Rocksmith is a Brooklyn-based music lifestyle brand internationally recognized for its fusion of Japanese design and New York streetwear. Founded in 2004 by Erik Marino and Kenshin Ichikawa, Rocksmith is rooted in the music community – blending classic imagery and themes with modern graphics and contemporary silhouettes. Recently, they unveiled the launch of the limited edition The Wu-Tang Clan 20th Anniversary capsule collection – a range that includes fleeces, hats, tees and accessories as a way to celebrate 20 years since Wu-Tang’s debut album, Enter the 36 Chambers was released on November 9th 1993. Here, Rocksmith speaks about their joint creative venture with the Almighty Wu.
Life+Times: You recently joined forces with Wu-Tang over two years ago to create the Wu-Tang brand and launch “36 Chambers,” a collection of clothing dedicated to Wu-Tang Clan’s 20th Anniversary. Can you tell me how this idea originated?
Erik Marino: The idea of Rocksmith teaming up with Wu-Tang came about when we met Oliver “Power” Grant, Wu-Tang Clan executive producer. We initially came together for one tee collaboration; the “Wu-Massacre” tee. The response globally was phenomenal and we took it to the next stage of a first capsule collection for holiday 2010. Power founded the Wu-Tang Brand in addition to Wu-Wear in the ’90s. Our mission as Rocksmith was to design a limited line with him that catered to a modern boutique sensibility.
L+T: You’ve been working on putting this together for over two years. What has this process been like?
EM: The process of designing the Wu-Tang Brand Limited has been fun, we have always been fans, and so we try to bring that enthusiasm into the design. We are making this collection 20 years after the world discovered the artistry of The Wu-Tang Clan. We are the next generation that they helped to influence.
L+T: The collection is designed to mirror the look and feel of the iconic album Enter the 36 Chambers that was created 20 years ago. What materials did you look at for reference? How did you translate this to fit today’s aesthetic?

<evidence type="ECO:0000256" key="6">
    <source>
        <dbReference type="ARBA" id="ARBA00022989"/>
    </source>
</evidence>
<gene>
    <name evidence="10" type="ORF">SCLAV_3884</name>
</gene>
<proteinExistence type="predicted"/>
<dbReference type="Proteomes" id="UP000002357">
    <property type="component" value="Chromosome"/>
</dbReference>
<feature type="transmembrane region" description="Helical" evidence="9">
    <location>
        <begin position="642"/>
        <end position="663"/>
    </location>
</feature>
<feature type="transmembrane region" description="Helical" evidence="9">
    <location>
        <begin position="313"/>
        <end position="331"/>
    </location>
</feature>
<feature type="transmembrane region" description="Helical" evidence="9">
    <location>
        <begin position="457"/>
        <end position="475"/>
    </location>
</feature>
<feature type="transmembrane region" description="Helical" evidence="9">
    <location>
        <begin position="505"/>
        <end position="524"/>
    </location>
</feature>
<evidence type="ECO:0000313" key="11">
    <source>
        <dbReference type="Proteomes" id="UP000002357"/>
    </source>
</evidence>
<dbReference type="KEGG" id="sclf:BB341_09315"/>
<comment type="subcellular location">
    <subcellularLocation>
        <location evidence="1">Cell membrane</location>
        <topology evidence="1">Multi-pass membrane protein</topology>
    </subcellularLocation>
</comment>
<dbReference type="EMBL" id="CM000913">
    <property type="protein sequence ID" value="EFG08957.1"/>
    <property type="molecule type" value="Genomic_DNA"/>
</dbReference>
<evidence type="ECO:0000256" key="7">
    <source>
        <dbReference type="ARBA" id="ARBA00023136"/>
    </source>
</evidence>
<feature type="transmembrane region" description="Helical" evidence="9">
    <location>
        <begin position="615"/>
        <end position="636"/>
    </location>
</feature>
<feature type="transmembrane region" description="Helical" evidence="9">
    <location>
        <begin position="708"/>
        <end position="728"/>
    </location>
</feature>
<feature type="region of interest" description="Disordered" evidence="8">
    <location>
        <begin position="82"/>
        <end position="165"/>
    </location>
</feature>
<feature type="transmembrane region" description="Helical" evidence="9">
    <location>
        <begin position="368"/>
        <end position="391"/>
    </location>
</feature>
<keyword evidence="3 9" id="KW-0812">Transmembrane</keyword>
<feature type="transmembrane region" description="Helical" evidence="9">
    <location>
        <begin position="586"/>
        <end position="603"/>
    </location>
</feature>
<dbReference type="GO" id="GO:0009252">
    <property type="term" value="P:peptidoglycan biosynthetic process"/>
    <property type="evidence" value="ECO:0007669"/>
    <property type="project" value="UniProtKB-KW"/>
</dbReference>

EM: For the sublimated crewnecks, accessories and other 36 Chambers cover art items, we can’t take credit for that. The art is maybe the most iconic in all of music, not just hip-hop. We added fun twists and details to merchandise to the core art such as nun chucks and long sleeve tees with printed arms. We covered all bases of a core streetwear head: the snapback, camper cap, fleece, tees, coin pouch, etc.
L+T: From a personal level, how did the record inspire you?
EM: Personally, 36 Chambers was the first album I smoked weed to. It was all my school friends played when it dropped. Like nothing else mattered for a certain time span. I know my partner Kenshin cites 36 Chambers as a top influential album in his life as well. As visual people, the whole concept Wu-Tang brought was more than music. It was a whole concept tying in martial arts and giving you so much to look at, to hear, to believe in. They made you want to be a part of a crew, have a squad. The whole concept of the Wu, to a kid who likes to draw, listen to hip-hop and watch Bruce Lee flicks, was gold.
L+T: You two launched your company in 2004 and you define it as a music lifestyle brand. What exactly is it that you do?
EM: Kenshin Ichikawa and I launched Rocksmith in Tokyo originally in 2004. A year later in the USA. We are both designers with backgrounds in music, from working with labels, throwing events, working with radio and music artists.
L+T: Tell me a little bit about your backgrounds? Why did you decide to launch Rocksmith?
EM: We both initially had streetwear brands around 2001, Mato and Demographx – and have been actively involved in that scene here in NYC as well as in Tokyo. We both had nice corporate design jobs in the past in fashion and music industry and we both decided that being our own bosses was the way to go. I don’t recommend that for everyone, as I can say first hand that it is definitely not easy, but for me it seemed like the only way after a certain point. We collectively had built great business relationships from factories to artists to media both domestically and internationally. Nothing was overnight, but rather a lot of consecutive all nighters, for many years.
L+T: Also, what’s behind the name Rocksmith? What does it mean?
EM: Rocksmith is one who works with music, Like a goldsmith works with gold. We create the visuals to a sound. Our marketing is 90 percent music related, and we aggressively scout who we feel are the next great music artists and partner on initiatives.
L+T: What are you two currently working on? What’s coming up next? From this capsule collection, what do you want people to take away from it?
EM: From this Wu-Tang Brand 20 Year capsule we hope that people just appreciate and enjoy the designs. It’s not too complex, if you’re a fan of the Wu then it’s meant for you. We also like the idea of spreading further the story of the Wu through streetwear to the young people who are just finding out about Wu-Tang. The influence of the Wu is heavy not only in hip-hop but also amongst the skate market and action sports in general.